Native American baskets carry weight at John Moran sale, March 15
MONROVIA, Calif. – On March 15, John Moran Auctioneers will present the James M. Cole collection, featuring more than 300 lots of Native American art and artifacts. Absentee and Internet live bidding will be available through LiveAuctioneers.
In addition to a collection of California baskets, the auction will also include other American Indian objects such as Western-style jewelry, stone implements and flints, and decorative items such as an Umatilla Indian hide doll and cradleboard, estimated at $2,000-$3,000.
The primary focus of the sale is Cole’s extensive collection of Native American baskets. With more than 150 lots on offer, an exciting array of regions, distinctive styles, sizes and materials are represented, mainly from regions in California but also from the Southwest and Northwest United States.
The large number of Yokuts baskets featured reflects the strong interest Cole had in collecting items from his local area, around Visalia, in central California. The Yokuts tribe of Native Americans had been renamed the Tulare Indians by the Spanish, which means “people of the tules.” Tule was a type of plant that grew in the marshes, shallow lakes and wetlands of traditional Yokuts territory. These lowland marshes of the Sierra Nevada foothills and San Joaquin Valley produced the materials used in the construction of the baskets, including broken fern, sedge and redbud.
The striking designs of the Yokuts baskets feature many different stylized motifs, including figurative animals and people. A Yokuts Friendship basket, estimated at $2,000-$3,000, depicts two lively bands of figures holding hands. Another Yokuts basket also has figures encircling the bottleneck bowl, with distinctive clothing shapes for men and women, and one figure with what appears to be a transparent dress. Its estimate is $2,000-$3,000.
While figurative and pictorial motifs are plentiful, Yokuts baskets also exhibit a variety of geometric designs, often influenced by or representing characters from the surrounding environment. For example, many of Cole’s Yokuts baskets display patterns representing the diamond shapes of snakeskin, such as a large cooking basket estimated at $2,000-$4,000.
Rattlesnakes were not the only snakes to be represented on Yokuts baskets. Gopher, King, Garter and water snake motifs all emerge in the imagery of Yokuts basket makers. The woven materials of baskets so closely mirror the scaled skin of the snake that the serpentine reference is noticeable even to the untrained eye. A Yokuts basket in the sale displays the gopher snake scale pattern as well as geometric ‘flies’ around the rim. It is estimated at $800-$1,200.
California Mission baskets also feature animal designs, as in a round tray depicting a coiled rattlesnake in dark stitches with a second, fainter snake continuing to coil and flow off the edge. With an estimate of $5,000-$7,000, this stunning basket is certainly a treasure for a dedicated collector.
One of the most iconic types of baskets found in the Cole collection is the basket hat of the Hupa, Yurok and Karuk tribes of Northern California. The design names for marks such as Snake’s Nose, Frog’s Hand, Centipede, Crab Claw and Grizzly Bear’s Paw can differ from tribe, village and family, and from past to present. A polychrome basket hat with a Grizzly Bear’s Paw pattern appears in the sale with a $500-$700 estimate.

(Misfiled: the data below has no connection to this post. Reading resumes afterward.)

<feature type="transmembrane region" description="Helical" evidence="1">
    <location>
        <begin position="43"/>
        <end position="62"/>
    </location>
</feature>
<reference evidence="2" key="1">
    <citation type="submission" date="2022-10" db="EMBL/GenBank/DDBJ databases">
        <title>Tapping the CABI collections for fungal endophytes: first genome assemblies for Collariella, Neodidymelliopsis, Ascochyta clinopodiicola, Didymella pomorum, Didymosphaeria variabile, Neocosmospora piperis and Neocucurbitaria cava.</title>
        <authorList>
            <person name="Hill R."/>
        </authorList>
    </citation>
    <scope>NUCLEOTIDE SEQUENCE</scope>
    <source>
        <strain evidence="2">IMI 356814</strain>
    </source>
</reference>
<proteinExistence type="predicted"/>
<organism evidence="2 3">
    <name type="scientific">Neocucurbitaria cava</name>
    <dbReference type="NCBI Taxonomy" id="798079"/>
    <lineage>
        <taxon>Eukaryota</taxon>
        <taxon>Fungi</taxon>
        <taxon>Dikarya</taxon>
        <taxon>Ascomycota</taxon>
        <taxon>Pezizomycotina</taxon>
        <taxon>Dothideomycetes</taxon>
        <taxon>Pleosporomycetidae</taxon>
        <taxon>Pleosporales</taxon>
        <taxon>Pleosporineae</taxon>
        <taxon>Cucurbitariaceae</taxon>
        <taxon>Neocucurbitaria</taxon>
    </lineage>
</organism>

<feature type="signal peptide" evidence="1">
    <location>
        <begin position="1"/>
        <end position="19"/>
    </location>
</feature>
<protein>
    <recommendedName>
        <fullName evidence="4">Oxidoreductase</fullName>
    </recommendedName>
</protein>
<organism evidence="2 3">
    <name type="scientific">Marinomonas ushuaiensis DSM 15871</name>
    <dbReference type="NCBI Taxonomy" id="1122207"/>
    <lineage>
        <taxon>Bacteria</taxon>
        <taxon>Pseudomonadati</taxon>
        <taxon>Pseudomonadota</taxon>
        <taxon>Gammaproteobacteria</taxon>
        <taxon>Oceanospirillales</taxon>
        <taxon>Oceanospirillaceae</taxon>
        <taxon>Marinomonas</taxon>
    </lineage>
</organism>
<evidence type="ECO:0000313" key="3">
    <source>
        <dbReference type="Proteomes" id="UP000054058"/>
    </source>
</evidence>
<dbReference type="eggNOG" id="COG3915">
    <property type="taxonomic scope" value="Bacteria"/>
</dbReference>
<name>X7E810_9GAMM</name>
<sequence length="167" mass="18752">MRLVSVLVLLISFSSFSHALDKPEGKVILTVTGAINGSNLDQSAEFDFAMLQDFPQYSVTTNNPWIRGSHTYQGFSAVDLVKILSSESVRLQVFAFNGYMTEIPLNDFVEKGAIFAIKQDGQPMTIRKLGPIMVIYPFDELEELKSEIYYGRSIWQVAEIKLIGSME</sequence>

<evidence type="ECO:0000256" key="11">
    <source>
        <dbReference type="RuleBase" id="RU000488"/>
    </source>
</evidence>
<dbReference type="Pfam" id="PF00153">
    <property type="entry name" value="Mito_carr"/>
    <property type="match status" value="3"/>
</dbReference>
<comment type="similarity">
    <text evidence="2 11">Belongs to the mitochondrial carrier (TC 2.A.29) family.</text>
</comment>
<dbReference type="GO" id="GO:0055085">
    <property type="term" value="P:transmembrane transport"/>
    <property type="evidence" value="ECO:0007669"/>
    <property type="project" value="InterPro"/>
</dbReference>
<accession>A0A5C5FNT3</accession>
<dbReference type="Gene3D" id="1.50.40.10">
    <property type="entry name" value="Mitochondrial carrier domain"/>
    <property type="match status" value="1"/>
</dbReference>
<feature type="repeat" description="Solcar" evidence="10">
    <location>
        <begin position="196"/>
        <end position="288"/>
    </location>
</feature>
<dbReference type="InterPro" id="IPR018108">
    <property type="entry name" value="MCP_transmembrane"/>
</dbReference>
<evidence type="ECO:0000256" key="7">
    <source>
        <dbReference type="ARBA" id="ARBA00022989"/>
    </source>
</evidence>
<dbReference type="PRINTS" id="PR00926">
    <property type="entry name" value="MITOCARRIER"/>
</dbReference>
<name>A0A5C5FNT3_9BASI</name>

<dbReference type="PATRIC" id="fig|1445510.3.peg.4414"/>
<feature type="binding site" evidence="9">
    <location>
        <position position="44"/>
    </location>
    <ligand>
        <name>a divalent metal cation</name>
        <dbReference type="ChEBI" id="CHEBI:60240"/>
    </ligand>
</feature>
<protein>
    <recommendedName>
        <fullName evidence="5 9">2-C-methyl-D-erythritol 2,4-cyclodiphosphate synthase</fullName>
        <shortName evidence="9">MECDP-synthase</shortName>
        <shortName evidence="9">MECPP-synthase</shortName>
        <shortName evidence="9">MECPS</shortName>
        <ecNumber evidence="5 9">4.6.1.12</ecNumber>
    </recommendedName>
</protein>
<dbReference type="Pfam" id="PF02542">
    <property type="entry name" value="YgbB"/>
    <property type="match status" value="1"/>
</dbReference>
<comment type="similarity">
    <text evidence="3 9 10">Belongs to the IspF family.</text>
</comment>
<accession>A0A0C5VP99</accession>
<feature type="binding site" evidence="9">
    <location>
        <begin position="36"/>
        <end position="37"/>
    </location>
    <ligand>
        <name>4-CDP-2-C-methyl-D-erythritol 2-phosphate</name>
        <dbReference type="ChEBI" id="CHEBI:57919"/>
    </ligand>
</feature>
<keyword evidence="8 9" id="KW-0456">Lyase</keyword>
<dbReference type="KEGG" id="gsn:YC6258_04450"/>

Cole kept extensive records of his inventory, including the name of the weaver (if known), the acquisition price, who sold it and where, with many items having interesting and unusual provenances. A Mono Lake Paiute pictorial basket, estimated at $6,000-$8,000, is a good example. The small, coiled bowl depicts finely executed insect and frog motifs and was woven by Emma Murphy in the early 1900s. From Cole’s notes, including a letter from a former curator of the Yosemite Museum, we learn that Emma Murphy was well respected and considered a top weaver. She favored the use of realistic animal patterns, and of the example in Cole’s collection, the curator stated: “Your basket is a fine example of the weaving of the Yosemite Mono Lake region, and a rare example of the work of a weaver who died [in 1925] at the height of her creativity.”
A Northwest Coast Tlingit, an openwork tray basket estimated at $1,000-$1,500, also has an interesting story. While the delicate design and colorful bands of geometric designs are purely decorative for this particular basket, according to Cole, the design reflects the intended use of the original shape: a berry-washing basket. The spruce root baskets were used, dried, packed away and refreshed again. Cole notes: “This is a Tlingit basketry tray from Alaska that was used for washing berries. After washing berries in a stream, they would fold these up and put them away, then soak until soft and use them again … ”
A framed collection of Tussinger eccentric flints is considered to be pre-historic or later and consists of 60 elaborately shaped points of various shapes and sizes. The flints, which are estimated at $3,000-$5,000, are thought to have been excavated in Delaware County, Oklahoma in 1921 by M. Tussinger. Speculation abounds as to whether the complex flints represent Mayan influence reaching far into North America.
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